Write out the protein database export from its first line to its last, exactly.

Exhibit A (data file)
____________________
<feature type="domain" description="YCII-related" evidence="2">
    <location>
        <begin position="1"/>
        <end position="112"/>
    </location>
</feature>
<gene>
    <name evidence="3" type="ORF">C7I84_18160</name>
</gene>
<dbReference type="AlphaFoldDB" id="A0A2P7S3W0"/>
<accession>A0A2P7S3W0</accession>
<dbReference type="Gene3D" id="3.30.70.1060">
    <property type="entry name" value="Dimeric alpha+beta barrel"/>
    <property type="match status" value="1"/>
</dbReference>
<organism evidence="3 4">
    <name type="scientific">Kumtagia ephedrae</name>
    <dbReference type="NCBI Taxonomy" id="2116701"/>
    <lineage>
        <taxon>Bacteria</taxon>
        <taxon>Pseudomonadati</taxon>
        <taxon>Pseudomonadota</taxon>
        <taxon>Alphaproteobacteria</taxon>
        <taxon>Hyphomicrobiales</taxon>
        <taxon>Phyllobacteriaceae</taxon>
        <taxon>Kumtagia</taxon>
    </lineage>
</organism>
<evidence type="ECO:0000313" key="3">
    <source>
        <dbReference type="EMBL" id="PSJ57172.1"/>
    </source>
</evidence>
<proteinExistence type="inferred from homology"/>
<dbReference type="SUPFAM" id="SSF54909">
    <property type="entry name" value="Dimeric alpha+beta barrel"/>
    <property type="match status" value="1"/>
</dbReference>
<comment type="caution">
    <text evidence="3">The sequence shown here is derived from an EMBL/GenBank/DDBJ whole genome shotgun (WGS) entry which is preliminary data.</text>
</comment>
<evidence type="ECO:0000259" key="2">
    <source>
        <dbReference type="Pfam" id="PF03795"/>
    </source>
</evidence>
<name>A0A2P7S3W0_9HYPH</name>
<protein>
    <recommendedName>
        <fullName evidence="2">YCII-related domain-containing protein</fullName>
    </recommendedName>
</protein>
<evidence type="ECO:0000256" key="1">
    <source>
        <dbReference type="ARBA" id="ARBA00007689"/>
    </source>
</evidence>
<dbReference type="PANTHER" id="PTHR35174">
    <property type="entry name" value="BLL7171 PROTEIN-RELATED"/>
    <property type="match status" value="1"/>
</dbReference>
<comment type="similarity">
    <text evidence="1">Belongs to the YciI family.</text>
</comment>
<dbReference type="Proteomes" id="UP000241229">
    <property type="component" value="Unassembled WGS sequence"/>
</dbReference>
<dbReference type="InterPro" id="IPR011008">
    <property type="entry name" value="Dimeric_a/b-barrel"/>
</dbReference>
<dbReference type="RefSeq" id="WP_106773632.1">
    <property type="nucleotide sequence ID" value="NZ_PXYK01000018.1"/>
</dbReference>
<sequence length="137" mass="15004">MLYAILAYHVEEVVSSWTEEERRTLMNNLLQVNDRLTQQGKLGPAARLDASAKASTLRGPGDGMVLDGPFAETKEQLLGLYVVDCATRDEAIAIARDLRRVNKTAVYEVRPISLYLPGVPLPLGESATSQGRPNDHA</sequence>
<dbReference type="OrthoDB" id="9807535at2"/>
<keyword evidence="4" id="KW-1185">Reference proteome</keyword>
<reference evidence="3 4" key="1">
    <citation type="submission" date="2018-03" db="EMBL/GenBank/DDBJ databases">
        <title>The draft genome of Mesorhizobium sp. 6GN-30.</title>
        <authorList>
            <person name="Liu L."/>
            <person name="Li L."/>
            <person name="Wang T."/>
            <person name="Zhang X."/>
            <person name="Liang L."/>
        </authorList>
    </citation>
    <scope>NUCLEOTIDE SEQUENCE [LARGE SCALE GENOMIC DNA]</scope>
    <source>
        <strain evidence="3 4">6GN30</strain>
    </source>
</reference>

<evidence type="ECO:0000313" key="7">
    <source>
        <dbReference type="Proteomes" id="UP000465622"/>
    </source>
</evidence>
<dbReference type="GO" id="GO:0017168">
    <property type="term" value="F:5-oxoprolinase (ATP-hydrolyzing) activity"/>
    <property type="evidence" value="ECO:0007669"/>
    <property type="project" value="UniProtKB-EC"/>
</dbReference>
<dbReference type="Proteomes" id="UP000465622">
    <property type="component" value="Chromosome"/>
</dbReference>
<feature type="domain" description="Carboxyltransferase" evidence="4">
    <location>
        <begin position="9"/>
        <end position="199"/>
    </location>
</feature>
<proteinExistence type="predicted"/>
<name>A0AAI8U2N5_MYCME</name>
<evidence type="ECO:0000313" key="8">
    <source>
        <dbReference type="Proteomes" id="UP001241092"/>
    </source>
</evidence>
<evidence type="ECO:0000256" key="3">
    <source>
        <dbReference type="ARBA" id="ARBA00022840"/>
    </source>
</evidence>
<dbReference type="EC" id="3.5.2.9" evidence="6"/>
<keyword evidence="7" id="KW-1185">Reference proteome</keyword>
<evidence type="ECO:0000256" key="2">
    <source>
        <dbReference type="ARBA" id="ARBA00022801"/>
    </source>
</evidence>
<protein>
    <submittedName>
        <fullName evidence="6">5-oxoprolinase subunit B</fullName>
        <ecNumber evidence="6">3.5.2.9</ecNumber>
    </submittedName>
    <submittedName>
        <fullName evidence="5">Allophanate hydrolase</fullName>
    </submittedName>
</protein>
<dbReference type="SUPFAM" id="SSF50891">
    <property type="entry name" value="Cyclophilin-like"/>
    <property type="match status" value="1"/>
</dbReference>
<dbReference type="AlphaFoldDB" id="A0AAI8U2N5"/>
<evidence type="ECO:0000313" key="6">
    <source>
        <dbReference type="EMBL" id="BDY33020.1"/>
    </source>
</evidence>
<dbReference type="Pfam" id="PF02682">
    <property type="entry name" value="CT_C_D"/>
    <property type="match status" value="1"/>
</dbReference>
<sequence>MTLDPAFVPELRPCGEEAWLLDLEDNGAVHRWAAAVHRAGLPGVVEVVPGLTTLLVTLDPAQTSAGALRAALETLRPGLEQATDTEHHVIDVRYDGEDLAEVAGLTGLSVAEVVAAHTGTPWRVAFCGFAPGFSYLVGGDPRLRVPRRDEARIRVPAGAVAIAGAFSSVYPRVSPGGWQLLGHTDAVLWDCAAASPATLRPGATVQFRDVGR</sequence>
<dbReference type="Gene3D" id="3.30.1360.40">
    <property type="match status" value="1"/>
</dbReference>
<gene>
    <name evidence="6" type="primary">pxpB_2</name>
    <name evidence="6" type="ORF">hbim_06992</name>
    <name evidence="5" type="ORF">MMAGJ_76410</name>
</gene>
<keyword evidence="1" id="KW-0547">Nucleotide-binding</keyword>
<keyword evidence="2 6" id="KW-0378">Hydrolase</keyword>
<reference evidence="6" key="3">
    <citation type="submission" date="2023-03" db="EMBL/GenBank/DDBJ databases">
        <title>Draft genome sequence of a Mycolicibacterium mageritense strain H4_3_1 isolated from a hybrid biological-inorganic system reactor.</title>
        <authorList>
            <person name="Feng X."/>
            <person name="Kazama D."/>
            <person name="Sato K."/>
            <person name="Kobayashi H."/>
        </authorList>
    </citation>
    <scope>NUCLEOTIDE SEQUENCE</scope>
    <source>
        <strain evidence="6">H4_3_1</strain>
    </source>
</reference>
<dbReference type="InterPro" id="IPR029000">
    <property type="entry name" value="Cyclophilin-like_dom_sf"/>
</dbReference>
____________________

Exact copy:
<feature type="domain" description="YCII-related" evidence="2">
    <location>
        <begin position="1"/>
        <end position="112"/>
    </location>
</feature>
<gene>
    <name evidence="3" type="ORF">C7I84_18160</name>
</gene>
<dbReference type="AlphaFoldDB" id="A0A2P7S3W0"/>
<accession>A0A2P7S3W0</accession>
<dbReference type="Gene3D" id="3.30.70.1060">
    <property type="entry name" value="Dimeric alpha+beta barrel"/>
    <property type="match status" value="1"/>
</dbReference>
<organism evidence="3 4">
    <name type="scientific">Kumtagia ephedrae</name>
    <dbReference type="NCBI Taxonomy" id="2116701"/>
    <lineage>
        <taxon>Bacteria</taxon>
        <taxon>Pseudomonadati</taxon>
        <taxon>Pseudomonadota</taxon>
        <taxon>Alphaproteobacteria</taxon>
        <taxon>Hyphomicrobiales</taxon>
        <taxon>Phyllobacteriaceae</taxon>
        <taxon>Kumtagia</taxon>
    </lineage>
</organism>
<evidence type="ECO:0000313" key="3">
    <source>
        <dbReference type="EMBL" id="PSJ57172.1"/>
    </source>
</evidence>
<proteinExistence type="inferred from homology"/>
<dbReference type="SUPFAM" id="SSF54909">
    <property type="entry name" value="Dimeric alpha+beta barrel"/>
    <property type="match status" value="1"/>
</dbReference>
<comment type="caution">
    <text evidence="3">The sequence shown here is derived from an EMBL/GenBank/DDBJ whole genome shotgun (WGS) entry which is preliminary data.</text>
</comment>
<evidence type="ECO:0000259" key="2">
    <source>
        <dbReference type="Pfam" id="PF03795"/>
    </source>
</evidence>
<name>A0A2P7S3W0_9HYPH</name>
<protein>
    <recommendedName>
        <fullName evidence="2">YCII-related domain-containing protein</fullName>
    </recommendedName>
</protein>
<evidence type="ECO:0000256" key="1">
    <source>
        <dbReference type="ARBA" id="ARBA00007689"/>
    </source>
</evidence>
<dbReference type="PANTHER" id="PTHR35174">
    <property type="entry name" value="BLL7171 PROTEIN-RELATED"/>
    <property type="match status" value="1"/>
</dbReference>
<comment type="similarity">
    <text evidence="1">Belongs to the YciI family.</text>
</comment>
<dbReference type="Proteomes" id="UP000241229">
    <property type="component" value="Unassembled WGS sequence"/>
</dbReference>
<dbReference type="InterPro" id="IPR011008">
    <property type="entry name" value="Dimeric_a/b-barrel"/>
</dbReference>
<dbReference type="RefSeq" id="WP_106773632.1">
    <property type="nucleotide sequence ID" value="NZ_PXYK01000018.1"/>
</dbReference>
<sequence length="137" mass="15004">MLYAILAYHVEEVVSSWTEEERRTLMNNLLQVNDRLTQQGKLGPAARLDASAKASTLRGPGDGMVLDGPFAETKEQLLGLYVVDCATRDEAIAIARDLRRVNKTAVYEVRPISLYLPGVPLPLGESATSQGRPNDHA</sequence>
<dbReference type="OrthoDB" id="9807535at2"/>
<keyword evidence="4" id="KW-1185">Reference proteome</keyword>
<reference evidence="3 4" key="1">
    <citation type="submission" date="2018-03" db="EMBL/GenBank/DDBJ databases">
        <title>The draft genome of Mesorhizobium sp. 6GN-30.</title>
        <authorList>
            <person name="Liu L."/>
            <person name="Li L."/>
            <person name="Wang T."/>
            <person name="Zhang X."/>
            <person name="Liang L."/>
        </authorList>
    </citation>
    <scope>NUCLEOTIDE SEQUENCE [LARGE SCALE GENOMIC DNA]</scope>
    <source>
        <strain evidence="3 4">6GN30</strain>
    </source>
</reference>

<evidence type="ECO:0000313" key="7">
    <source>
        <dbReference type="Proteomes" id="UP000465622"/>
    </source>
</evidence>
<dbReference type="GO" id="GO:0017168">
    <property type="term" value="F:5-oxoprolinase (ATP-hydrolyzing) activity"/>
    <property type="evidence" value="ECO:0007669"/>
    <property type="project" value="UniProtKB-EC"/>
</dbReference>
<dbReference type="Proteomes" id="UP000465622">
    <property type="component" value="Chromosome"/>
</dbReference>
<feature type="domain" description="Carboxyltransferase" evidence="4">
    <location>
        <begin position="9"/>
        <end position="199"/>
    </location>
</feature>
<proteinExistence type="predicted"/>
<name>A0AAI8U2N5_MYCME</name>
<evidence type="ECO:0000313" key="8">
    <source>
        <dbReference type="Proteomes" id="UP001241092"/>
    </source>
</evidence>
<evidence type="ECO:0000256" key="3">
    <source>
        <dbReference type="ARBA" id="ARBA00022840"/>
    </source>
</evidence>
<dbReference type="EC" id="3.5.2.9" evidence="6"/>
<keyword evidence="7" id="KW-1185">Reference proteome</keyword>
<evidence type="ECO:0000256" key="2">
    <source>
        <dbReference type="ARBA" id="ARBA00022801"/>
    </source>
</evidence>
<protein>
    <submittedName>
        <fullName evidence="6">5-oxoprolinase subunit B</fullName>
        <ecNumber evidence="6">3.5.2.9</ecNumber>
    </submittedName>
    <submittedName>
        <fullName evidence="5">Allophanate hydrolase</fullName>
    </submittedName>
</protein>
<dbReference type="SUPFAM" id="SSF50891">
    <property type="entry name" value="Cyclophilin-like"/>
    <property type="match status" value="1"/>
</dbReference>
<dbReference type="AlphaFoldDB" id="A0AAI8U2N5"/>
<evidence type="ECO:0000313" key="6">
    <source>
        <dbReference type="EMBL" id="BDY33020.1"/>
    </source>
</evidence>
<dbReference type="Pfam" id="PF02682">
    <property type="entry name" value="CT_C_D"/>
    <property type="match status" value="1"/>
</dbReference>
<sequence>MTLDPAFVPELRPCGEEAWLLDLEDNGAVHRWAAAVHRAGLPGVVEVVPGLTTLLVTLDPAQTSAGALRAALETLRPGLEQATDTEHHVIDVRYDGEDLAEVAGLTGLSVAEVVAAHTGTPWRVAFCGFAPGFSYLVGGDPRLRVPRRDEARIRVPAGAVAIAGAFSSVYPRVSPGGWQLLGHTDAVLWDCAAASPATLRPGATVQFRDVGR</sequence>
<dbReference type="Gene3D" id="3.30.1360.40">
    <property type="match status" value="1"/>
</dbReference>
<gene>
    <name evidence="6" type="primary">pxpB_2</name>
    <name evidence="6" type="ORF">hbim_06992</name>
    <name evidence="5" type="ORF">MMAGJ_76410</name>
</gene>
<keyword evidence="1" id="KW-0547">Nucleotide-binding</keyword>
<keyword evidence="2 6" id="KW-0378">Hydrolase</keyword>
<reference evidence="6" key="3">
    <citation type="submission" date="2023-03" db="EMBL/GenBank/DDBJ databases">
        <title>Draft genome sequence of a Mycolicibacterium mageritense strain H4_3_1 isolated from a hybrid biological-inorganic system reactor.</title>
        <authorList>
            <person name="Feng X."/>
            <person name="Kazama D."/>
            <person name="Sato K."/>
            <person name="Kobayashi H."/>
        </authorList>
    </citation>
    <scope>NUCLEOTIDE SEQUENCE</scope>
    <source>
        <strain evidence="6">H4_3_1</strain>
    </source>
</reference>
<dbReference type="InterPro" id="IPR029000">
    <property type="entry name" value="Cyclophilin-like_dom_sf"/>
</dbReference>